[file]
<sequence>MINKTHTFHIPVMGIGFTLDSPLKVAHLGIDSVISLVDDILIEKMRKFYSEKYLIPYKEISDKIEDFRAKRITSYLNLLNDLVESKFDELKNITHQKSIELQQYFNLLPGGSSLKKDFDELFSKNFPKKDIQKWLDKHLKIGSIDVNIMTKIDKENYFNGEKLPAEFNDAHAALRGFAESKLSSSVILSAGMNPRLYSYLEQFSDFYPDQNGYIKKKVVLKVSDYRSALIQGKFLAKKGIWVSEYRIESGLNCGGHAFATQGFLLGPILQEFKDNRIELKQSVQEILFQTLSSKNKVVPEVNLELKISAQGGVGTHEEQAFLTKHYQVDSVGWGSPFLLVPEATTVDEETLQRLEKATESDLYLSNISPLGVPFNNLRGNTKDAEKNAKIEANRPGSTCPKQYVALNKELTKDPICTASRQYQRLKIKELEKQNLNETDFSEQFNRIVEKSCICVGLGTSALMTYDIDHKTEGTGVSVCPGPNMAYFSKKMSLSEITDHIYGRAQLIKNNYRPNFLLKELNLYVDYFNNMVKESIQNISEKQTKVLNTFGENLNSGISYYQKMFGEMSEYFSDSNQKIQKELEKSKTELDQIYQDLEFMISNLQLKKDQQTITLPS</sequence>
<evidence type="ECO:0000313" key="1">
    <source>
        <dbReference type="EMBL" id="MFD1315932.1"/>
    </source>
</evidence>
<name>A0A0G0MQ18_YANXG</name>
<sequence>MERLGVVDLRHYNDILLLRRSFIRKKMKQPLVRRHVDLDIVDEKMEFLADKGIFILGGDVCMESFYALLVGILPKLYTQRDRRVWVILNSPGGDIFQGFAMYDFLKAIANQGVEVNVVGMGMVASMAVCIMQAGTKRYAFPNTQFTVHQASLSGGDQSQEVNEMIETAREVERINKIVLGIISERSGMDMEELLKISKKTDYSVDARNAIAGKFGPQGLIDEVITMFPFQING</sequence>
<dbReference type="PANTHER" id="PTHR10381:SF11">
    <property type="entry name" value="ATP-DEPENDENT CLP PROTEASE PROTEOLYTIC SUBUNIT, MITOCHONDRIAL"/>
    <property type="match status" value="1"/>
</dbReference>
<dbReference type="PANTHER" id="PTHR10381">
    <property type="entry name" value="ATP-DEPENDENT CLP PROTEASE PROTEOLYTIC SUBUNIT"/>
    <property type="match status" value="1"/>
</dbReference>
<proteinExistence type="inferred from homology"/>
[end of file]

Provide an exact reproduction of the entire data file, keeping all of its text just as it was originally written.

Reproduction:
<sequence>MINKTHTFHIPVMGIGFTLDSPLKVAHLGIDSVISLVDDILIEKMRKFYSEKYLIPYKEISDKIEDFRAKRITSYLNLLNDLVESKFDELKNITHQKSIELQQYFNLLPGGSSLKKDFDELFSKNFPKKDIQKWLDKHLKIGSIDVNIMTKIDKENYFNGEKLPAEFNDAHAALRGFAESKLSSSVILSAGMNPRLYSYLEQFSDFYPDQNGYIKKKVVLKVSDYRSALIQGKFLAKKGIWVSEYRIESGLNCGGHAFATQGFLLGPILQEFKDNRIELKQSVQEILFQTLSSKNKVVPEVNLELKISAQGGVGTHEEQAFLTKHYQVDSVGWGSPFLLVPEATTVDEETLQRLEKATESDLYLSNISPLGVPFNNLRGNTKDAEKNAKIEANRPGSTCPKQYVALNKELTKDPICTASRQYQRLKIKELEKQNLNETDFSEQFNRIVEKSCICVGLGTSALMTYDIDHKTEGTGVSVCPGPNMAYFSKKMSLSEITDHIYGRAQLIKNNYRPNFLLKELNLYVDYFNNMVKESIQNISEKQTKVLNTFGENLNSGISYYQKMFGEMSEYFSDSNQKIQKELEKSKTELDQIYQDLEFMISNLQLKKDQQTITLPS</sequence>
<evidence type="ECO:0000313" key="1">
    <source>
        <dbReference type="EMBL" id="MFD1315932.1"/>
    </source>
</evidence>
<name>A0A0G0MQ18_YANXG</name>
<sequence>MERLGVVDLRHYNDILLLRRSFIRKKMKQPLVRRHVDLDIVDEKMEFLADKGIFILGGDVCMESFYALLVGILPKLYTQRDRRVWVILNSPGGDIFQGFAMYDFLKAIANQGVEVNVVGMGMVASMAVCIMQAGTKRYAFPNTQFTVHQASLSGGDQSQEVNEMIETAREVERINKIVLGIISERSGMDMEELLKISKKTDYSVDARNAIAGKFGPQGLIDEVITMFPFQING</sequence>
<dbReference type="PANTHER" id="PTHR10381:SF11">
    <property type="entry name" value="ATP-DEPENDENT CLP PROTEASE PROTEOLYTIC SUBUNIT, MITOCHONDRIAL"/>
    <property type="match status" value="1"/>
</dbReference>
<dbReference type="PANTHER" id="PTHR10381">
    <property type="entry name" value="ATP-DEPENDENT CLP PROTEASE PROTEOLYTIC SUBUNIT"/>
    <property type="match status" value="1"/>
</dbReference>
<proteinExistence type="inferred from homology"/>